It seems as though I’ve been hearing about Scanners since before I could read. That’s probably as incorrect as it is inappropriate, but suffice to say I’ve been aware of the movie for a long time. Or at least, aware of one particular scene from the film. Anybody who is a fan of b-grade sci-fi and horror probably knows the scene. For those of a delicate disposition, I’m not going to include a picture here, let alone an animation, but let’s just say it’s one instance where one could say a film was “literally mind-blowing” without aggravating any grammarians.
David Cronenberg’s 1981 film certainly has notoriety, to say the least. The question facing me was whether it was worthy of any actual acclaim. After watching it, it’s still something of an interesting question.
In Scanners there are a small handful of telepaths who have been born and grown to adulthood, apparently mostly operating in the United States. One of them, played by Stephen Lack, has recently been picked up by a research lab run by Patrick McGoohan (of The Prisoner fame). Lack’s character, formerly a homeless man who couldn’t cope with his abilities, is trained to control them and then sent out into the world on a mission. There are other Scanners out there, not all of them benign. One of them, by the name of Darryl Revok (Michael Ironside), is plotting to make war against the non-psychic population. The newly-trained psychic must find Revok, and stop him — fatally if need be.
If one were forced to pigeon-hole Scanners into a single genre, science fiction would be the only possible call. It’s a film driven more by the concept of ESP than by any innate horror of the situation. But it definitely has its horror side. It’s just that the horror comes into play not so much from the mental aspects, but the physical; “Scanning” is extremely physically damaging, and combat between Scanners is both explosive and bloody. The film combines the concept of body horror with the concepts of intrigue and a sci-fi exploration of psychic abilities. It is at once somewhat cerebral and somewhat base.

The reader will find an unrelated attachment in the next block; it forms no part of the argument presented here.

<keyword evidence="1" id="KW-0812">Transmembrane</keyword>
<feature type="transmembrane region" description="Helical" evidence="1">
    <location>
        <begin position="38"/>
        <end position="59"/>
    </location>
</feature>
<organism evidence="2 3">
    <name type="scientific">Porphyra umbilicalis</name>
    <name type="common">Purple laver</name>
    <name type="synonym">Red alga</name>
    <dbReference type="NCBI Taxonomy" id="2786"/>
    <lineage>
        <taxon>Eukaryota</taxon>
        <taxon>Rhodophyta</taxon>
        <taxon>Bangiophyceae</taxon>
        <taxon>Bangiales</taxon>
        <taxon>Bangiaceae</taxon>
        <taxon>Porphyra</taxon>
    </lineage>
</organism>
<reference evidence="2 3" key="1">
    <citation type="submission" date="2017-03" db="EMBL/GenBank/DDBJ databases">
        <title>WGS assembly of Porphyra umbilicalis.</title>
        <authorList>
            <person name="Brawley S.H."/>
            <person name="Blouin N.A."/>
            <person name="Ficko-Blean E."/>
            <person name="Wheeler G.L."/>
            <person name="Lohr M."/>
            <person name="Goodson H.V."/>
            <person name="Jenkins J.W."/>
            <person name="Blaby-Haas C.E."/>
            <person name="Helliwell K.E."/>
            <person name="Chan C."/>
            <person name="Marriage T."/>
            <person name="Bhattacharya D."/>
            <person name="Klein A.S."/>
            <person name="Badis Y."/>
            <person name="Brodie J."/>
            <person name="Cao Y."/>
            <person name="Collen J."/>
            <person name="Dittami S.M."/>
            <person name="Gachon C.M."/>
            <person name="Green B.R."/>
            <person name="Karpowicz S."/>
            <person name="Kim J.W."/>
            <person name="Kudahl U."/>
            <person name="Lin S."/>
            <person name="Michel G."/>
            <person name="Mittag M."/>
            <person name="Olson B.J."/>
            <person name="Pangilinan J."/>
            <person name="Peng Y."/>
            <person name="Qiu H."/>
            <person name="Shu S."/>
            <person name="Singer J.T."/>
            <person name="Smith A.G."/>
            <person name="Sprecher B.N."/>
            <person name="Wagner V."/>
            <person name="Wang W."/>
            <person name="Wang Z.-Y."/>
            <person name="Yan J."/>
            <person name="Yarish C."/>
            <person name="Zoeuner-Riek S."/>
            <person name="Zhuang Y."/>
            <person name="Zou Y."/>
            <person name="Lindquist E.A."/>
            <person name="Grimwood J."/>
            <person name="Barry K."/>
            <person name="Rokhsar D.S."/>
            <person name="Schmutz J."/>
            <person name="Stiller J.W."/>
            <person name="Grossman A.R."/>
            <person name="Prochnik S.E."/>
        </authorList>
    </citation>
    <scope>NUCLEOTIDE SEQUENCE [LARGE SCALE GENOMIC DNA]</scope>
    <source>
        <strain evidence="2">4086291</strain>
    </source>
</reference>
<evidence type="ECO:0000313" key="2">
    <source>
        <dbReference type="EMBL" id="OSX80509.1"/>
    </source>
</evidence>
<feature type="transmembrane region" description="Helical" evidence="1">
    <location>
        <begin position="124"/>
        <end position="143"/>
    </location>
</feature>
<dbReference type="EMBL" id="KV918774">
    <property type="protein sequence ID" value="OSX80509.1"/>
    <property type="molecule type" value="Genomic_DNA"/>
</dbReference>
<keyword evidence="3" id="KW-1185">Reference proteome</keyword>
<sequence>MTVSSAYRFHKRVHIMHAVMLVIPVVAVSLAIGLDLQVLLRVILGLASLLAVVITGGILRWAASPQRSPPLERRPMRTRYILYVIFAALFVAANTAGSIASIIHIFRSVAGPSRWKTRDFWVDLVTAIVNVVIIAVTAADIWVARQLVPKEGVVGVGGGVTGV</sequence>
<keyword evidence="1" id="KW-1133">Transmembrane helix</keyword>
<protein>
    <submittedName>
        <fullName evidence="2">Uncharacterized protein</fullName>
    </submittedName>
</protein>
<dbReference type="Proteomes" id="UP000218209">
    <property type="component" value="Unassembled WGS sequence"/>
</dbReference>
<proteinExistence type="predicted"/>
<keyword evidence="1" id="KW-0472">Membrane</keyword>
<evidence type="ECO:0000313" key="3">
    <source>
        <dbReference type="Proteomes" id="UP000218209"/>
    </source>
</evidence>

This dichotomy applies to the characters as well, and it’s at least somewhat deliberate. McGoohan’s professor is a deeply conflicted character; a man who has indications of a malignant past but a sense that he has acquired standards he does not want to see violated. Ironside’s Revok is a coldly calculating killer; with or without psychic powers, one gets the sense that he would have been both a charismatic leader of wayward individuals and a narcissistic sociopath. Stephen Lack’s character, on the other hand, is essentially a cipher. Described as “barely human” even after his training, he gives the impression of never having truly developed a personality of his own. As a result, Lack’s portrayal of him is rather flat, and it’s hard to appreciate him as a “hero”.
The film itself is strictly b-movie fare. The plot would not win any accolades even if it were only up against made-for-TV films. It could easily be summed up as “Go here, talk to this person, watch them blow up, repeat.” It is not a film that could reasonably be recommended to all viewers. But people who have an appreciation for b-movie science fiction with just a touch of the cerebral mixed in among the gore, Scanners is a memorable choice.